A little later down the road, I met a music nut named Tony.  He asked me if I played any instruments.  Alas, I do not.  “My brother plays in an Oasis tribute band,” he said.  My jaw dropped.  Holy shit.

His brother was in the Oasis band with the haircuts that I had been mocking earlier!

I laughed and confessed to him what I had been saying about the Oasis tribute.  We talked a bit.  I began to appreciate the tribute a bit more.  The band, called Supersonic, played all over the place in both Canada and the US.  They’ve done big gigs; they’ve played the Horseshoe tavern and all kinds of festivals.  Clearly, people at large don’t have a problem with tribute bands.  Just me.  I don’t hear anybody else complaining about them.

So what’s my problem?

I guess I’m starting to warm up to the idea of tribute bands.  I admit, I’d rather see a guitar player get up there as himself, and not wear a Brian May wig.  It reminds me a bit of highschool air bands.  But when you have a guy up there dressed to the nines like Freddie Mercury, it would seem silly not to have a Brian May lookalike standing next to him, right?

I need to rethink my position.  Perhaps they enrich the music scene and fill a demand that the original bands can’t?  Some, like The Iron Maidens, have even recorded albums!  Few things have changed as much as music has in the last 30 years, and we now seem to be living in a time when a tribute act is a legitimate enterprise.  The biggest tribute bands seem to have a gimmick beyond just doing the songs or the look.  Hayseed Dixie, for example, used to do bluegrass covers of AC/DC before they diversified to Kiss and other classic rockers.  Then there are all-female acts like AC/DShe, Hells Belles and the aforementioned Iron Maidens.  Like any kind of band, there are good and bad ones.  I think it might be time to stop overlooking the good.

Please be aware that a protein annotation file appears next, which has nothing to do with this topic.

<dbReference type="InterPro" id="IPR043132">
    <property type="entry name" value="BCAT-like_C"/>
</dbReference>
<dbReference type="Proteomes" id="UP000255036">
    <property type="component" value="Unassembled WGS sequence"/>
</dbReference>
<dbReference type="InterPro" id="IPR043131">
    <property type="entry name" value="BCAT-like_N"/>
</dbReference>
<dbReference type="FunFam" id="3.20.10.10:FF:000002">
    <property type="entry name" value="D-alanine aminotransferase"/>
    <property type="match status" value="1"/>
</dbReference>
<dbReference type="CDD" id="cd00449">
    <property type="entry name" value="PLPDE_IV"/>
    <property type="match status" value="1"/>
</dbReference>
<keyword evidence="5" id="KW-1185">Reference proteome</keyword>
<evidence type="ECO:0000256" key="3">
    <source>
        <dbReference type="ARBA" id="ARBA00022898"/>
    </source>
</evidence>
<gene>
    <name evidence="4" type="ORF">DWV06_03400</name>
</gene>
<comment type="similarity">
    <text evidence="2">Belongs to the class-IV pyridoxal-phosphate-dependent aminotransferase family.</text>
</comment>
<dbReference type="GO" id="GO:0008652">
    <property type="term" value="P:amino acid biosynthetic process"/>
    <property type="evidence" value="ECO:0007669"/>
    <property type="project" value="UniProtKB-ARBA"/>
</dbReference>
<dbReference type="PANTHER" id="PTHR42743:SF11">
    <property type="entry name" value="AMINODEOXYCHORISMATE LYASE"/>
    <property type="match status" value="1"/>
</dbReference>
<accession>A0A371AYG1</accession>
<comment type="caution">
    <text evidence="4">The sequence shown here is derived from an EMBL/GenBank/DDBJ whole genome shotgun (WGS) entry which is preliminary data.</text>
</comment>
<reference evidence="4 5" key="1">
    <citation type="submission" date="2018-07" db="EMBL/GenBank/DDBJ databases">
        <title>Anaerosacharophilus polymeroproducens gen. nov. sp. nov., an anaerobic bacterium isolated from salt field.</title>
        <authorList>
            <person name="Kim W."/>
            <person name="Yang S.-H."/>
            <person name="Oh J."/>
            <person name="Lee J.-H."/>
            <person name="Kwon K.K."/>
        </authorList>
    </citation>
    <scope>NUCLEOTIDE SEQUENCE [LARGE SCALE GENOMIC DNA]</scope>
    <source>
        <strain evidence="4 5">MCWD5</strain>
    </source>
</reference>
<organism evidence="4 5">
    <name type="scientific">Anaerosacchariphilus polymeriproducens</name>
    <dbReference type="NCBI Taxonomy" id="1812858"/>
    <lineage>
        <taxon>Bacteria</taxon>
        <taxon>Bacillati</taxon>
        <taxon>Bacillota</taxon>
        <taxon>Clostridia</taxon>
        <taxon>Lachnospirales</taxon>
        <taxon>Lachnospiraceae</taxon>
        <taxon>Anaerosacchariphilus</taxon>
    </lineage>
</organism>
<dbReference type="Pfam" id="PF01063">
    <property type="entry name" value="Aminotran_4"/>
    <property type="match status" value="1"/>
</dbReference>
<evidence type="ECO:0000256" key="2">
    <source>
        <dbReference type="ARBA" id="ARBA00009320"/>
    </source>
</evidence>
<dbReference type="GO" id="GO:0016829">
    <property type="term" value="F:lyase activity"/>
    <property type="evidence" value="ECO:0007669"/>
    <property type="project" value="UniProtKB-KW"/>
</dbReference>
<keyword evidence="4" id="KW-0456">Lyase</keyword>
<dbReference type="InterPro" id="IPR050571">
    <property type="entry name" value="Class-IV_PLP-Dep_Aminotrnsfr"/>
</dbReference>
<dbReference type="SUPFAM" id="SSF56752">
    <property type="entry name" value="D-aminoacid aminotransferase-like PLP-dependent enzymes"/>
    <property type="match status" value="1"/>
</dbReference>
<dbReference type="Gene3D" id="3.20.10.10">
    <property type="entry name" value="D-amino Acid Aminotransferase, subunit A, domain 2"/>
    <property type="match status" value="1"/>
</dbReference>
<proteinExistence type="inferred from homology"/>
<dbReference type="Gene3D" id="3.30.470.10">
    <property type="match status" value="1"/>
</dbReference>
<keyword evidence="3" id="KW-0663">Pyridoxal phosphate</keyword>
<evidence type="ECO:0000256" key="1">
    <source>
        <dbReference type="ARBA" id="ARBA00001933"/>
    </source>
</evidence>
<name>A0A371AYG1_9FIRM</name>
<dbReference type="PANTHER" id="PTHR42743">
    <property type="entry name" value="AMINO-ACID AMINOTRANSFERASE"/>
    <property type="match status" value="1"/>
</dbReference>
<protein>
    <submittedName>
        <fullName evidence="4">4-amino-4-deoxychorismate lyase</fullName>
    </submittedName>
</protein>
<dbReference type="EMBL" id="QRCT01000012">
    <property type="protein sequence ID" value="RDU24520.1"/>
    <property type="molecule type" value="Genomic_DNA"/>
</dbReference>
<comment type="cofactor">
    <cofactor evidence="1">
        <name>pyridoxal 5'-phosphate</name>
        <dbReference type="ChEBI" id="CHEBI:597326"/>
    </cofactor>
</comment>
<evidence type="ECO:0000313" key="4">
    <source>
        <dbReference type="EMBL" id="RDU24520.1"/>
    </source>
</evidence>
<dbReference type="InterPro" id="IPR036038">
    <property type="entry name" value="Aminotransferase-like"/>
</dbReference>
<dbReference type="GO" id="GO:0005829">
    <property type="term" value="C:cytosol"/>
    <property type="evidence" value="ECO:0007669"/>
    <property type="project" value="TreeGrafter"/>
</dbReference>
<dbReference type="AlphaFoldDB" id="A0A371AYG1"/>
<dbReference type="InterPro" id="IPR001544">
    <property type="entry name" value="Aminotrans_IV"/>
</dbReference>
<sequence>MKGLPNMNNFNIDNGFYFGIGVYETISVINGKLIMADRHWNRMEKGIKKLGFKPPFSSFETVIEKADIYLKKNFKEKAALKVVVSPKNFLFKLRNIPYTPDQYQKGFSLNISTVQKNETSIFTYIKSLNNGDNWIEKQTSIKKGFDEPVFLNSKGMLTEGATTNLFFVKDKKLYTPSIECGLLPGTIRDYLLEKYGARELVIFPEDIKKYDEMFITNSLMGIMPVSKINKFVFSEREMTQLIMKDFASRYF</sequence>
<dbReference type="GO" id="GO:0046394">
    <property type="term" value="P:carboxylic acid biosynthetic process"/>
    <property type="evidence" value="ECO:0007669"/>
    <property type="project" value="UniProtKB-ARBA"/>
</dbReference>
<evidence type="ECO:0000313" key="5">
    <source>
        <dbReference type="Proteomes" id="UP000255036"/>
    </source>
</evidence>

#770: Encore!

GETTING MORE TALE #770: Encore!

I’ve been avoiding downtown Kitchener for the last couple years.  All that construction (five years’ worth) installing our new light-rail transit system…it’s been hellacious.  But that construction is now over, and the LRT train (called the ION) is running every 15 minutes.  Only two years behind schedule!  And guess where one of the stops is?  Right by legendary record store Encore Records.  Perfect!  No need to worry about parking.

Mrs. LeBrain and I hopped on a bus to the mall, and a few minutes later the train pulled in.  Using the free Wi-fi, I live-streamed myself making goofy faces on our new train.  The ride was quiet and fast since it only stopped a handful of times.  These new trains are lovely!  Now that they are finally running, I can see that the headaches will be worth it.  Clean and quick – I’d use the ION again.  It’s a shame but there are still people who hate the train so much that they would actually like to spend taxpayer money on ripping up the tracks!  What a waste that would be.  Let’s give this LRT a fair shake.